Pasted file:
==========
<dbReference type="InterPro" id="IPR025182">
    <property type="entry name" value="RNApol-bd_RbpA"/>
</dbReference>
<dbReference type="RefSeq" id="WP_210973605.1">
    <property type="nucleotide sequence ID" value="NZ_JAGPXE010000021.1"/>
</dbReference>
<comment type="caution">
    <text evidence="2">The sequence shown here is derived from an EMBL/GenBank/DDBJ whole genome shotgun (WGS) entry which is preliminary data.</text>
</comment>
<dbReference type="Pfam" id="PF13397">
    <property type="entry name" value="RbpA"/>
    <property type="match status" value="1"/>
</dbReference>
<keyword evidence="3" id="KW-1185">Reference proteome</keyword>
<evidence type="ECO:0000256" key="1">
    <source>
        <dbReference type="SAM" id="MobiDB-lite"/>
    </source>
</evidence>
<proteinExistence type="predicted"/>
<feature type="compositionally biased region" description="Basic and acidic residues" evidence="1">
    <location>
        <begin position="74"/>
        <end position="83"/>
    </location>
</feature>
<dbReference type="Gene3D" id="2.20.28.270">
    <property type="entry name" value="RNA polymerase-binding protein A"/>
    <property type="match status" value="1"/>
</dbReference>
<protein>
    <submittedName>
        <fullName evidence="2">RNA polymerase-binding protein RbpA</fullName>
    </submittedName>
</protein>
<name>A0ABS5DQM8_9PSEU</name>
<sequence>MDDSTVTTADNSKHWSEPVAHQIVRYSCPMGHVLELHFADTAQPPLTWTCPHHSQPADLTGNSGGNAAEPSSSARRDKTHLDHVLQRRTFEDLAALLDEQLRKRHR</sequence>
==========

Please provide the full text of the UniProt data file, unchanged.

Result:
<dbReference type="InterPro" id="IPR025182">
    <property type="entry name" value="RNApol-bd_RbpA"/>
</dbReference>
<dbReference type="RefSeq" id="WP_210973605.1">
    <property type="nucleotide sequence ID" value="NZ_JAGPXE010000021.1"/>
</dbReference>
<comment type="caution">
    <text evidence="2">The sequence shown here is derived from an EMBL/GenBank/DDBJ whole genome shotgun (WGS) entry which is preliminary data.</text>
</comment>
<dbReference type="Pfam" id="PF13397">
    <property type="entry name" value="RbpA"/>
    <property type="match status" value="1"/>
</dbReference>
<keyword evidence="3" id="KW-1185">Reference proteome</keyword>
<evidence type="ECO:0000256" key="1">
    <source>
        <dbReference type="SAM" id="MobiDB-lite"/>
    </source>
</evidence>
<proteinExistence type="predicted"/>
<feature type="compositionally biased region" description="Basic and acidic residues" evidence="1">
    <location>
        <begin position="74"/>
        <end position="83"/>
    </location>
</feature>
<dbReference type="Gene3D" id="2.20.28.270">
    <property type="entry name" value="RNA polymerase-binding protein A"/>
    <property type="match status" value="1"/>
</dbReference>
<protein>
    <submittedName>
        <fullName evidence="2">RNA polymerase-binding protein RbpA</fullName>
    </submittedName>
</protein>
<name>A0ABS5DQM8_9PSEU</name>
<sequence>MDDSTVTTADNSKHWSEPVAHQIVRYSCPMGHVLELHFADTAQPPLTWTCPHHSQPADLTGNSGGNAAEPSSSARRDKTHLDHVLQRRTFEDLAALLDEQLRKRHR</sequence>